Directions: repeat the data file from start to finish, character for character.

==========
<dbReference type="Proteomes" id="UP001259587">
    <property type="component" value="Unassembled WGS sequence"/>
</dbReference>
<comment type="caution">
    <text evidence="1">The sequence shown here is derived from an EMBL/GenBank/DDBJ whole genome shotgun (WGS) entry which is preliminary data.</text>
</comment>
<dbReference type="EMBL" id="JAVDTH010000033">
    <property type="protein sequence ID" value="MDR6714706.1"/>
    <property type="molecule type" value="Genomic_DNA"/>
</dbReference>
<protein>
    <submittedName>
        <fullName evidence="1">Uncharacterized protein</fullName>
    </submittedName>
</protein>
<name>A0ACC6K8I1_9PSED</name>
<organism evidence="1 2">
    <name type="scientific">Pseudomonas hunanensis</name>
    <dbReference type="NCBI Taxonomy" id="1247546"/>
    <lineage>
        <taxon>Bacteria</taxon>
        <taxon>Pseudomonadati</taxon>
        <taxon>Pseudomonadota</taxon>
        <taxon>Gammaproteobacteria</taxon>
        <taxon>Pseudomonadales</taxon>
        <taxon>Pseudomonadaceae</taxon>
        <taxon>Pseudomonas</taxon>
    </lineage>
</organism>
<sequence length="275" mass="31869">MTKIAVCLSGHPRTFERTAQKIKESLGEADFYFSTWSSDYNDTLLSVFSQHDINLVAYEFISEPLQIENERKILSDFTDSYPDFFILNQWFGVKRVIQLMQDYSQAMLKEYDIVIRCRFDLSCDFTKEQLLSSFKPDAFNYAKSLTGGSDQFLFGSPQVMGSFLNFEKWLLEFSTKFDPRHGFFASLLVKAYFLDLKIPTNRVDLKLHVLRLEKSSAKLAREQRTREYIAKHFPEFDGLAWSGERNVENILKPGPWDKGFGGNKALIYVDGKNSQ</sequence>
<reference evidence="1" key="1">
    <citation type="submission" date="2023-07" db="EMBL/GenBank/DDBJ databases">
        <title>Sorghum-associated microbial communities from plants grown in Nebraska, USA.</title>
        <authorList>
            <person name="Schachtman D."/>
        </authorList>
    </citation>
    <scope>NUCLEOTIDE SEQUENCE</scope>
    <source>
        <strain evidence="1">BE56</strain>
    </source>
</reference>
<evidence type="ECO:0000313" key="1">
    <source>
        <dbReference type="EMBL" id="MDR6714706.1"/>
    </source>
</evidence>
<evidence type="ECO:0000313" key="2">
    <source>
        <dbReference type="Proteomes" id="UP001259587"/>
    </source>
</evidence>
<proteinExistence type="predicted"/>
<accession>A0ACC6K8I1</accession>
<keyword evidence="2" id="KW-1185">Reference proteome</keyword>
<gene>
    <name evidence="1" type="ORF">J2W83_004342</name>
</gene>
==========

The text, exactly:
<dbReference type="Proteomes" id="UP001259587">
    <property type="component" value="Unassembled WGS sequence"/>
</dbReference>
<comment type="caution">
    <text evidence="1">The sequence shown here is derived from an EMBL/GenBank/DDBJ whole genome shotgun (WGS) entry which is preliminary data.</text>
</comment>
<dbReference type="EMBL" id="JAVDTH010000033">
    <property type="protein sequence ID" value="MDR6714706.1"/>
    <property type="molecule type" value="Genomic_DNA"/>
</dbReference>
<protein>
    <submittedName>
        <fullName evidence="1">Uncharacterized protein</fullName>
    </submittedName>
</protein>
<name>A0ACC6K8I1_9PSED</name>
<organism evidence="1 2">
    <name type="scientific">Pseudomonas hunanensis</name>
    <dbReference type="NCBI Taxonomy" id="1247546"/>
    <lineage>
        <taxon>Bacteria</taxon>
        <taxon>Pseudomonadati</taxon>
        <taxon>Pseudomonadota</taxon>
        <taxon>Gammaproteobacteria</taxon>
        <taxon>Pseudomonadales</taxon>
        <taxon>Pseudomonadaceae</taxon>
        <taxon>Pseudomonas</taxon>
    </lineage>
</organism>
<sequence length="275" mass="31869">MTKIAVCLSGHPRTFERTAQKIKESLGEADFYFSTWSSDYNDTLLSVFSQHDINLVAYEFISEPLQIENERKILSDFTDSYPDFFILNQWFGVKRVIQLMQDYSQAMLKEYDIVIRCRFDLSCDFTKEQLLSSFKPDAFNYAKSLTGGSDQFLFGSPQVMGSFLNFEKWLLEFSTKFDPRHGFFASLLVKAYFLDLKIPTNRVDLKLHVLRLEKSSAKLAREQRTREYIAKHFPEFDGLAWSGERNVENILKPGPWDKGFGGNKALIYVDGKNSQ</sequence>
<reference evidence="1" key="1">
    <citation type="submission" date="2023-07" db="EMBL/GenBank/DDBJ databases">
        <title>Sorghum-associated microbial communities from plants grown in Nebraska, USA.</title>
        <authorList>
            <person name="Schachtman D."/>
        </authorList>
    </citation>
    <scope>NUCLEOTIDE SEQUENCE</scope>
    <source>
        <strain evidence="1">BE56</strain>
    </source>
</reference>
<evidence type="ECO:0000313" key="1">
    <source>
        <dbReference type="EMBL" id="MDR6714706.1"/>
    </source>
</evidence>
<evidence type="ECO:0000313" key="2">
    <source>
        <dbReference type="Proteomes" id="UP001259587"/>
    </source>
</evidence>
<proteinExistence type="predicted"/>
<accession>A0ACC6K8I1</accession>
<keyword evidence="2" id="KW-1185">Reference proteome</keyword>
<gene>
    <name evidence="1" type="ORF">J2W83_004342</name>
</gene>